Storm Filomena has covered Spain in heavy snow, disrupting road, rail, and air travel. In fact, the weather has been so bad, the country's interior minister Fernando Grande-Marlaska called Filomena "the most intense storm in the last 50 years."
Madrid has been one of the worst affected areas. The city's Barajas airport was closed, along with a number of roads, and all trains to and from Madrid have been canceled. Further south, the storm caused rivers to burst onto their banks.
Four deaths have been reported so far. Officials said two people had been found frozen to death (one in the town of Zarzalejo, north-west of Madrid, another in the eastern city of Calatayud, and two people traveling in a car were swept away by floods near the southern city of Malaga).
While facing these challenges, Spanish people have been sharing photos online to show just how much Filomena has transformed their everyday life. Fashion Life has compiled some of them into a list to give you a better understanding of the situation, so continue scrolling and check out the images.
Dani Molinero, an ESL teacher and diversity educator, who captured the beautiful side of the blizzard, said that Filomena has really been at it in their region. "I am from the Basque Country, north of Spain, [and] the weather is usually warm and rainy [at this time of year]," Molinero told Fashion Life. "[It] rarely snows. But the storm has hit this place very hard. I am a teacher and school is canceled until next week, probably. This [looks like] the biggest snowfall ever in the history of my city."
Reddit user alphasephirot, who took a picture of their cat Naoki (full name Ragnar de Naoki Boeing) in the snow, is from Madrid, living in the outskirts of the city in a place called Paracuellos. "The weather here is usually cold dry winters and very hot summers. It's not unusual to have a cold winter with temperatures that range from 0 to 5 or 10 degrees on the 'hottest' days. It usually snows once every couple of years but it won't even stay on the ground," they told Fashion Life.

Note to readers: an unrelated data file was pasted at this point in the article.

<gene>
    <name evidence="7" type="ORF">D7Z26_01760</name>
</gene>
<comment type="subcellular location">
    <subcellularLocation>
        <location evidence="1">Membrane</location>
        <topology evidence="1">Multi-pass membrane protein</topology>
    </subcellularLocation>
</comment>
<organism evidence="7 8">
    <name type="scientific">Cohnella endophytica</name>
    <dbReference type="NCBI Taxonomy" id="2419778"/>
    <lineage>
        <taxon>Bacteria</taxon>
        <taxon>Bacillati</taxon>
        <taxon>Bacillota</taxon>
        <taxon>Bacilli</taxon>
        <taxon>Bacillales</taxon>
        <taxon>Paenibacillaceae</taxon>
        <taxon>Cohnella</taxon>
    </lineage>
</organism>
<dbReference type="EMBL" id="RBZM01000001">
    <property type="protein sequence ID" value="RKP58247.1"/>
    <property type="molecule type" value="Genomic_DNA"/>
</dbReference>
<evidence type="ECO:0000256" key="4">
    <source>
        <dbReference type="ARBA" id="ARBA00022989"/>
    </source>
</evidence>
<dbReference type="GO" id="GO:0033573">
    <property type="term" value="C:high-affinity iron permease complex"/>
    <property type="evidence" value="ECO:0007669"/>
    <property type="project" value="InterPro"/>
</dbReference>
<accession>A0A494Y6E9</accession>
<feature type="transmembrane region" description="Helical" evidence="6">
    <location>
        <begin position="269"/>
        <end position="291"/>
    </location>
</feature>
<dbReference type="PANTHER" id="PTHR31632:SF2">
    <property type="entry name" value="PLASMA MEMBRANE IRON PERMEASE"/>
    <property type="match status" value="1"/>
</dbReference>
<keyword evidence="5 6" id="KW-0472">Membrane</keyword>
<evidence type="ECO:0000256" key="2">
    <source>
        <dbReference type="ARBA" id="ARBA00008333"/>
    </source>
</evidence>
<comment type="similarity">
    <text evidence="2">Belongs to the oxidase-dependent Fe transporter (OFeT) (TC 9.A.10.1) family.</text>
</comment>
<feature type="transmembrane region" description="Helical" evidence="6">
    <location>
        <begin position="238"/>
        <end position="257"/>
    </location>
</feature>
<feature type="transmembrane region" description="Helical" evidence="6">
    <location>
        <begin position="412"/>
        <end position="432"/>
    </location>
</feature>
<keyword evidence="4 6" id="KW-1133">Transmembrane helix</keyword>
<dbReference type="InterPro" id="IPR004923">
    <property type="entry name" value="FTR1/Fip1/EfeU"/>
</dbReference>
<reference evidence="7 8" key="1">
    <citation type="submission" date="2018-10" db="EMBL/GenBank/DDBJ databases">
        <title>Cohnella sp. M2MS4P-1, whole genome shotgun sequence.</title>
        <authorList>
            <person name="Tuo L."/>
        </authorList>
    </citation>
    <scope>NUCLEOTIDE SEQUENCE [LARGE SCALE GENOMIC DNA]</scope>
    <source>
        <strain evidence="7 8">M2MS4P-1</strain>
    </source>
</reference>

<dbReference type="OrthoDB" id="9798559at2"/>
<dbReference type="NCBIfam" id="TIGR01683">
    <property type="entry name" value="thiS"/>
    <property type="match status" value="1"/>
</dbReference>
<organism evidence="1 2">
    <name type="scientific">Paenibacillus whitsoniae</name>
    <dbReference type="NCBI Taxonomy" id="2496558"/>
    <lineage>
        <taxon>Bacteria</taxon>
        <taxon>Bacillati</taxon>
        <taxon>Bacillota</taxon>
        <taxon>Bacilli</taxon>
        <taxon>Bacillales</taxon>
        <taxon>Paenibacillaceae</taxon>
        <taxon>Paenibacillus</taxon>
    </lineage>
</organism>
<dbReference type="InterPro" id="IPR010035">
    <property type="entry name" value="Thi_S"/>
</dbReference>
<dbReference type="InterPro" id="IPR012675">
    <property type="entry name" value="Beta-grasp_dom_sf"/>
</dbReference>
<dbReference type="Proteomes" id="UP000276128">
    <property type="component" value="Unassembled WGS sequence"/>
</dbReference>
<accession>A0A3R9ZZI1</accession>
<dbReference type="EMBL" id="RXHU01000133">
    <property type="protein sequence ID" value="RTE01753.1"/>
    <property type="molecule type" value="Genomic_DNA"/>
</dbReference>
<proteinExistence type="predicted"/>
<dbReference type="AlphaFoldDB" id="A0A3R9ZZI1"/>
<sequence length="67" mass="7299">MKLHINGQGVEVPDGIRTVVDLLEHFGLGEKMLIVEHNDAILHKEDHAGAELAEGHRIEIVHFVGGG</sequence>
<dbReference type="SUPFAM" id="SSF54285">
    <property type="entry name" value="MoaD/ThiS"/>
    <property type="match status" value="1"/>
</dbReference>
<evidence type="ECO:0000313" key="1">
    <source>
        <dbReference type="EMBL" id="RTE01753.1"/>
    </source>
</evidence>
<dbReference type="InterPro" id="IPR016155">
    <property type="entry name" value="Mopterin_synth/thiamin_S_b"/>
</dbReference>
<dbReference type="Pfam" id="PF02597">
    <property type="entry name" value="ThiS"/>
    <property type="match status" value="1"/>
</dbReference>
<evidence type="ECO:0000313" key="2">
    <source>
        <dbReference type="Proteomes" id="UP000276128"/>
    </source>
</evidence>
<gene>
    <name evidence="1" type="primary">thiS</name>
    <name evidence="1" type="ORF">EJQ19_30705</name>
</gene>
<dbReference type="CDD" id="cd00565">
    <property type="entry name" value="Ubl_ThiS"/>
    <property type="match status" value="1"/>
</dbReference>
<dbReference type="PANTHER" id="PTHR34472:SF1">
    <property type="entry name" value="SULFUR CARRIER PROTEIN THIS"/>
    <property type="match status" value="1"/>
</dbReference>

The 31-year-old has never seen anything like Filomena. "Of course there has been some snow in the past, and in 2009 we had a big snowfall as well, but nothing compared to this. It was normal these days to see people skiing on the streets, which was crazy. Traffic has been a nightmare and the government has been issuing warnings about the storm but everything has collapsed either way."
"I work at the airport and though the news is that it is working as of now, the truth is that normal operation is a nightmare and the ice and snow patches are really hard to dissolve which complicates everything," alphasephirot added. "The situation won't go back to normal for at least one or two weeks from now which is crazy, considering that we are supposedly living in a 'rich' country."
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Up to 50cm (20 inches) of snow fell on Spain's capital Madrid between Friday and Saturday. Overnight, temperatures plummeted to -8C (18F) in parts of the country, and meteorologists sent out warnings that the snow was turning into perilous ice.
The unusually cold wave on the Iberian peninsula is expected to last until Thursday. The Spanish government reported it had taken extra steps (including police-escorted convoys) to ensure its expected shipment of some 300,000 coronavirus vaccines can be distributed as planned to regional health authorities later on Monday.
It Has Been Snowing Like Crazy In Spain And Then Theres This Guy
But there were stories of heroism to inspire people during this difficult period too. For example, doctors and medical workers abandoned their trapped cars and walked for hours to get to work to continue saving the country from the pandemic. One doctor, Alvaro Sanchez, said on social media he had walked 17km (10 miles) over nearly two hours to get to work, while two nurses, Paco and Monica, said they had walked 22km (14 miles) to their hospital.